Mass media can distort scientific consensus

WAcademic expertise is not only required in times of a global pandemic. The popularization of scientific knowledge, on which political decisions and their public assessment can be based, can only be taken over by science itself to a limited extent. They need to be conveyed, and this happens when they are picked up and discussed in the mass media. The relationship between science and the mass media has its own problems: not only do complex issues have to be simplified in order to reach a wide audience, they are often dramatized so that someone is interested in them. A warning about problematic developments turns into a prophecy of the end of the world, different assessments in detail turn into a scholarly argument.

The selection criteria of the mass media do not correspond to those of science. If scientific findings are picked up and presented by the mass media, this can lead to a distorted public image of science. A recently published study examines the extent of such media bias in science-related reports. In particular, it asks whether and how scientific consensus in specific subject areas is thematized and represented in media reporting. Consensus, one might expect, does not fit well into journalistic reporting, it is undramatic, impersonal and thus: uninteresting. However, it could be very important for assessing factual issues and as a basis for decision-making.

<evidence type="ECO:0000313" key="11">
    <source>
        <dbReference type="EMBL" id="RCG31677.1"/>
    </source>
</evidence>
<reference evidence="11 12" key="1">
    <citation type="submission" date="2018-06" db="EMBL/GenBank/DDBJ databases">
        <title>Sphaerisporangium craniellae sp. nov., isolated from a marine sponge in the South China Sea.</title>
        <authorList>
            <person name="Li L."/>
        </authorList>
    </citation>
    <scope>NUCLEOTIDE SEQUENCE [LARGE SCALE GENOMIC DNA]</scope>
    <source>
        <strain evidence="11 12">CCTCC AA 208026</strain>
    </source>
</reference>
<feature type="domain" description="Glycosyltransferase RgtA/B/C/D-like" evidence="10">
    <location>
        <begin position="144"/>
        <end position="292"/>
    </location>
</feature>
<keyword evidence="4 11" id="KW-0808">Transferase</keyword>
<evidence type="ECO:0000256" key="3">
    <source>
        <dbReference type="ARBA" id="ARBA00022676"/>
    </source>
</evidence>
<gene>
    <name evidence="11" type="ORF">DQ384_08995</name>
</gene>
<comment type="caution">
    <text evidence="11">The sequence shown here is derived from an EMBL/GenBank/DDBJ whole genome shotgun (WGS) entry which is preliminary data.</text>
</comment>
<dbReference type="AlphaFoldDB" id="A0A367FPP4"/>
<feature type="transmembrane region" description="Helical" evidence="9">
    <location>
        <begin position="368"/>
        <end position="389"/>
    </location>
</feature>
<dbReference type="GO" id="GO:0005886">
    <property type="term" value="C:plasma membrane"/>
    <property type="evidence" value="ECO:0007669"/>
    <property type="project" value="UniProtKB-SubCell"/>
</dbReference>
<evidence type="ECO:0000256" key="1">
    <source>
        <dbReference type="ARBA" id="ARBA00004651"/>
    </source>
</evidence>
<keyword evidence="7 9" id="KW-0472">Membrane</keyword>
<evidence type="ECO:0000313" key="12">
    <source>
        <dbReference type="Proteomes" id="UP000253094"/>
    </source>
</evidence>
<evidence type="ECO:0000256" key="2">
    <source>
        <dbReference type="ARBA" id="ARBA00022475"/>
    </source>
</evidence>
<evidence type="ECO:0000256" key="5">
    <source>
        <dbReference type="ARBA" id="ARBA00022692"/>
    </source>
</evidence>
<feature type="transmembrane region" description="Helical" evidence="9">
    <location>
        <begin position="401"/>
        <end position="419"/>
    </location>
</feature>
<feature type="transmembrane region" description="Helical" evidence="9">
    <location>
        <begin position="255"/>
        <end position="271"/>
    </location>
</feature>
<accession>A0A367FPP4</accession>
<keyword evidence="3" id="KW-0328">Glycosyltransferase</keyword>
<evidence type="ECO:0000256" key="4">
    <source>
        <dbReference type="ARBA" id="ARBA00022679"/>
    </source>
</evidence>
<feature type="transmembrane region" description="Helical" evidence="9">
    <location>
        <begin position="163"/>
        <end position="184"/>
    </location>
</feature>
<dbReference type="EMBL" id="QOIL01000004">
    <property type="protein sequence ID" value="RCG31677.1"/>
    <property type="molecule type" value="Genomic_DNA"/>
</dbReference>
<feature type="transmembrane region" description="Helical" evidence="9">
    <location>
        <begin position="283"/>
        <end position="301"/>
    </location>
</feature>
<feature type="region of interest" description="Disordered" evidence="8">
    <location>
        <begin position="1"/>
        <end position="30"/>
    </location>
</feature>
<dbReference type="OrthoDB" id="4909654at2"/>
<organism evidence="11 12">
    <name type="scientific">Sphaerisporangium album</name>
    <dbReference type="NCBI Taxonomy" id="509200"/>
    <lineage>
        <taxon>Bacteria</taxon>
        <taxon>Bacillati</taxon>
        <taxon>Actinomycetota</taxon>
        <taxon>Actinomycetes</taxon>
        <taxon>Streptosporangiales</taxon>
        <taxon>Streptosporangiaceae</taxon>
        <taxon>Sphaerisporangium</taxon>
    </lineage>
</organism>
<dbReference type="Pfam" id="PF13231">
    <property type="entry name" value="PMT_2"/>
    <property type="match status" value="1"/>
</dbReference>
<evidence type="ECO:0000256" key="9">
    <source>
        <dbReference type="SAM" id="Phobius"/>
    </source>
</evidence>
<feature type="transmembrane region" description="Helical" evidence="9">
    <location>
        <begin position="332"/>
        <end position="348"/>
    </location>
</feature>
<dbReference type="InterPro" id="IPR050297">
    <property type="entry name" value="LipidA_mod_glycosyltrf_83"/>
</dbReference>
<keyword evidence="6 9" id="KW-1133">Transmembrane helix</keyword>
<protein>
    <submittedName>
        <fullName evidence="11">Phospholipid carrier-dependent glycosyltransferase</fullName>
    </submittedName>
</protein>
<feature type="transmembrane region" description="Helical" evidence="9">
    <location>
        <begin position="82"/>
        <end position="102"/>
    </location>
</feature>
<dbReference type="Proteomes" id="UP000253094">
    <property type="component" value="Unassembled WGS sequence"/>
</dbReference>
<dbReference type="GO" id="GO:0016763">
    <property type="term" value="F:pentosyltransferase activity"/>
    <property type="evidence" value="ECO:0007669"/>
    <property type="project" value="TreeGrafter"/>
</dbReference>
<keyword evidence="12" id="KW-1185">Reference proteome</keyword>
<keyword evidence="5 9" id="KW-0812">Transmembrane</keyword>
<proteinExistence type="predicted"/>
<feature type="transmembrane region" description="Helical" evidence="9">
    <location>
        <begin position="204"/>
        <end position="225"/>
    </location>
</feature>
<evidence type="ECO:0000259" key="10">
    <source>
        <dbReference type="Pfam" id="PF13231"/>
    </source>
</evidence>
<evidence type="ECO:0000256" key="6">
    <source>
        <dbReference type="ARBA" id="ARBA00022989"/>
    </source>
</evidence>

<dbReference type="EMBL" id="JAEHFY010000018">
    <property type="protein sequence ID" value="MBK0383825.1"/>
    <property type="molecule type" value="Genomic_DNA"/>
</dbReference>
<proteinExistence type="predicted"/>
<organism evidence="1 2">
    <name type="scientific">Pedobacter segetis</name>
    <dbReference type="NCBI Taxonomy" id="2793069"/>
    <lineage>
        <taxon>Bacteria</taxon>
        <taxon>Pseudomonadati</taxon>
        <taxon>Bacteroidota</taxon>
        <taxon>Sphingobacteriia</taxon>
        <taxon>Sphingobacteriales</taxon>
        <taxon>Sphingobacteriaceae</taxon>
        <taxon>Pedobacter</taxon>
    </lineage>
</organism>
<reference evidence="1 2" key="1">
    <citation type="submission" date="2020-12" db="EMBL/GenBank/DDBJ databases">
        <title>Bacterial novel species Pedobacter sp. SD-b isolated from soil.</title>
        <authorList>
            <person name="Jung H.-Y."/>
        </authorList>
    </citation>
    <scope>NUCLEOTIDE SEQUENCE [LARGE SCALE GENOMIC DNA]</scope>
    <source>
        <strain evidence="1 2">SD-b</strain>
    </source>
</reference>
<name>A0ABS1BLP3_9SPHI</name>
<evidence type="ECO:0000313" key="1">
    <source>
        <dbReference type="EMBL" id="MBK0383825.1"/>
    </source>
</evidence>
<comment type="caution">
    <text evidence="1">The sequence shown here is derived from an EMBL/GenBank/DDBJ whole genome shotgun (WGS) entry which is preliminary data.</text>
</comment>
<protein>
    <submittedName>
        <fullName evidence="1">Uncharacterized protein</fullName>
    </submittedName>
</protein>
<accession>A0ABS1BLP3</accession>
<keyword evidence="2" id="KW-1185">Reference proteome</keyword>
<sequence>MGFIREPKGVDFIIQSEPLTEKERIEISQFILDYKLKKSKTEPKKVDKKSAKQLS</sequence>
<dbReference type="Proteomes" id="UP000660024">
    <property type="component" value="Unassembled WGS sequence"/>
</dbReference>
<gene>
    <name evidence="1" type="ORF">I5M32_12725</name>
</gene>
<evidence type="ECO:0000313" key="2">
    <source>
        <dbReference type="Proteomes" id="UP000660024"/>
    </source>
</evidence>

Great agreement on certain topics

Even if consensus in science is never absolute and seldom permanent, it does exist. The study identifies ten topics on which a broad consensus can be found: from the economic impact of immigration to vaccination safety and climate change to independence from central banks. A total of 300,000 reports on these topics were taken from six English-language daily newspapers, a news agency and the transcripts of three TV news channels. With the help of a trained algorithm, this amount of data was automatically examined to determine whether expert opinions were even quoted. A selection was then coded manually and evaluated with regard to the question of whether or not it reflects the consensus of scientific expertise on the topic.

It is not only improbable that consensus is conveyed in the mass media because conflict appears more interesting. There is also an observation that media reports strive to achieve “balanced” reporting. This then means, however, that deviating positions are presented even on topics where there is broad agreement. Roles are created for counter-experts who sometimes have to be laboriously searched for. This gives the impression that there is more dissent than there actually is.


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